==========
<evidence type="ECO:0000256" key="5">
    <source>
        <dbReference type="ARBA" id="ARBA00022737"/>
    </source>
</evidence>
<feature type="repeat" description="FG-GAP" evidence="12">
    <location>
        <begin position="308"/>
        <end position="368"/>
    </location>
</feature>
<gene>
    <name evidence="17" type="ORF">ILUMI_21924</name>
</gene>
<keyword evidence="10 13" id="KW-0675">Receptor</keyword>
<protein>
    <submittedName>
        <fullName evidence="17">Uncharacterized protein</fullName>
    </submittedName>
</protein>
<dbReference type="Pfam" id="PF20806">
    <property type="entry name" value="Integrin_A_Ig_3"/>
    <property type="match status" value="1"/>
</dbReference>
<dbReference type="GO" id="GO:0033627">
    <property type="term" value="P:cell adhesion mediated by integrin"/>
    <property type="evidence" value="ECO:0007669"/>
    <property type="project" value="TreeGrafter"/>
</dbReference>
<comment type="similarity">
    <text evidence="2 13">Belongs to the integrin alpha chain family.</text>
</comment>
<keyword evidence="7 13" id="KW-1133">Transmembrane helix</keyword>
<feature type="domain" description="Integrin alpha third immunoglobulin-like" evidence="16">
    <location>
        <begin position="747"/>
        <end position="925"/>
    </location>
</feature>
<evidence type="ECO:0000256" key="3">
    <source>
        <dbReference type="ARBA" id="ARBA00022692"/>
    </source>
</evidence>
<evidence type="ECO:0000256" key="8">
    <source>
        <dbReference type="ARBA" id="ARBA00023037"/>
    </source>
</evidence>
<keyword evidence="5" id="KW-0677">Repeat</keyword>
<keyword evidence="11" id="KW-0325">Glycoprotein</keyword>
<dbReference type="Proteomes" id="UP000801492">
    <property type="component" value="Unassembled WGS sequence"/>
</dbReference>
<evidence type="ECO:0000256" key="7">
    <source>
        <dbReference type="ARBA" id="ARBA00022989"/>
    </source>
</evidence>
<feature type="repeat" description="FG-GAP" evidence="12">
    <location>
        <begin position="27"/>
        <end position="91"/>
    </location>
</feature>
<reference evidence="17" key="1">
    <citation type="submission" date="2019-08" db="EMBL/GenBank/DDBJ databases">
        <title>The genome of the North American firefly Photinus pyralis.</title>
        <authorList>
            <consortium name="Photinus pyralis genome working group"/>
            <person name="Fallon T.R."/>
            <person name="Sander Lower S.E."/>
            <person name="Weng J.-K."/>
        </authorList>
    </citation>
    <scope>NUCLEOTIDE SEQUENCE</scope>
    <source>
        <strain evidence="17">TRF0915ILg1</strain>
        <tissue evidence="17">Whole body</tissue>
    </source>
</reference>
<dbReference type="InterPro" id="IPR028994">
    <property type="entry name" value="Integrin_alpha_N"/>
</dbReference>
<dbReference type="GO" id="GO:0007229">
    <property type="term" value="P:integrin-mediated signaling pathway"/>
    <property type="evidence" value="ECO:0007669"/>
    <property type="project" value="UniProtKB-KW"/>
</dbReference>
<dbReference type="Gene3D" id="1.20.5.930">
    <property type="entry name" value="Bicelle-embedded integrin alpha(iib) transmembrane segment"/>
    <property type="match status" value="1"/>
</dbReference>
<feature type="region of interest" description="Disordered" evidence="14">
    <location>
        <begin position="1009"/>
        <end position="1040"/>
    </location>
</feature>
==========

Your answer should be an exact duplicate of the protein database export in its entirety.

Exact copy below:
<evidence type="ECO:0000256" key="5">
    <source>
        <dbReference type="ARBA" id="ARBA00022737"/>
    </source>
</evidence>
<feature type="repeat" description="FG-GAP" evidence="12">
    <location>
        <begin position="308"/>
        <end position="368"/>
    </location>
</feature>
<gene>
    <name evidence="17" type="ORF">ILUMI_21924</name>
</gene>
<keyword evidence="10 13" id="KW-0675">Receptor</keyword>
<protein>
    <submittedName>
        <fullName evidence="17">Uncharacterized protein</fullName>
    </submittedName>
</protein>
<dbReference type="Pfam" id="PF20806">
    <property type="entry name" value="Integrin_A_Ig_3"/>
    <property type="match status" value="1"/>
</dbReference>
<dbReference type="GO" id="GO:0033627">
    <property type="term" value="P:cell adhesion mediated by integrin"/>
    <property type="evidence" value="ECO:0007669"/>
    <property type="project" value="TreeGrafter"/>
</dbReference>
<comment type="similarity">
    <text evidence="2 13">Belongs to the integrin alpha chain family.</text>
</comment>
<keyword evidence="7 13" id="KW-1133">Transmembrane helix</keyword>
<feature type="domain" description="Integrin alpha third immunoglobulin-like" evidence="16">
    <location>
        <begin position="747"/>
        <end position="925"/>
    </location>
</feature>
<evidence type="ECO:0000256" key="3">
    <source>
        <dbReference type="ARBA" id="ARBA00022692"/>
    </source>
</evidence>
<evidence type="ECO:0000256" key="8">
    <source>
        <dbReference type="ARBA" id="ARBA00023037"/>
    </source>
</evidence>
<keyword evidence="5" id="KW-0677">Repeat</keyword>
<keyword evidence="11" id="KW-0325">Glycoprotein</keyword>
<dbReference type="Proteomes" id="UP000801492">
    <property type="component" value="Unassembled WGS sequence"/>
</dbReference>
<evidence type="ECO:0000256" key="7">
    <source>
        <dbReference type="ARBA" id="ARBA00022989"/>
    </source>
</evidence>
<feature type="repeat" description="FG-GAP" evidence="12">
    <location>
        <begin position="27"/>
        <end position="91"/>
    </location>
</feature>
<reference evidence="17" key="1">
    <citation type="submission" date="2019-08" db="EMBL/GenBank/DDBJ databases">
        <title>The genome of the North American firefly Photinus pyralis.</title>
        <authorList>
            <consortium name="Photinus pyralis genome working group"/>
            <person name="Fallon T.R."/>
            <person name="Sander Lower S.E."/>
            <person name="Weng J.-K."/>
        </authorList>
    </citation>
    <scope>NUCLEOTIDE SEQUENCE</scope>
    <source>
        <strain evidence="17">TRF0915ILg1</strain>
        <tissue evidence="17">Whole body</tissue>
    </source>
</reference>
<dbReference type="InterPro" id="IPR028994">
    <property type="entry name" value="Integrin_alpha_N"/>
</dbReference>
<dbReference type="GO" id="GO:0007229">
    <property type="term" value="P:integrin-mediated signaling pathway"/>
    <property type="evidence" value="ECO:0007669"/>
    <property type="project" value="UniProtKB-KW"/>
</dbReference>
<dbReference type="Gene3D" id="1.20.5.930">
    <property type="entry name" value="Bicelle-embedded integrin alpha(iib) transmembrane segment"/>
    <property type="match status" value="1"/>
</dbReference>
<feature type="region of interest" description="Disordered" evidence="14">
    <location>
        <begin position="1009"/>
        <end position="1040"/>
    </location>
</feature>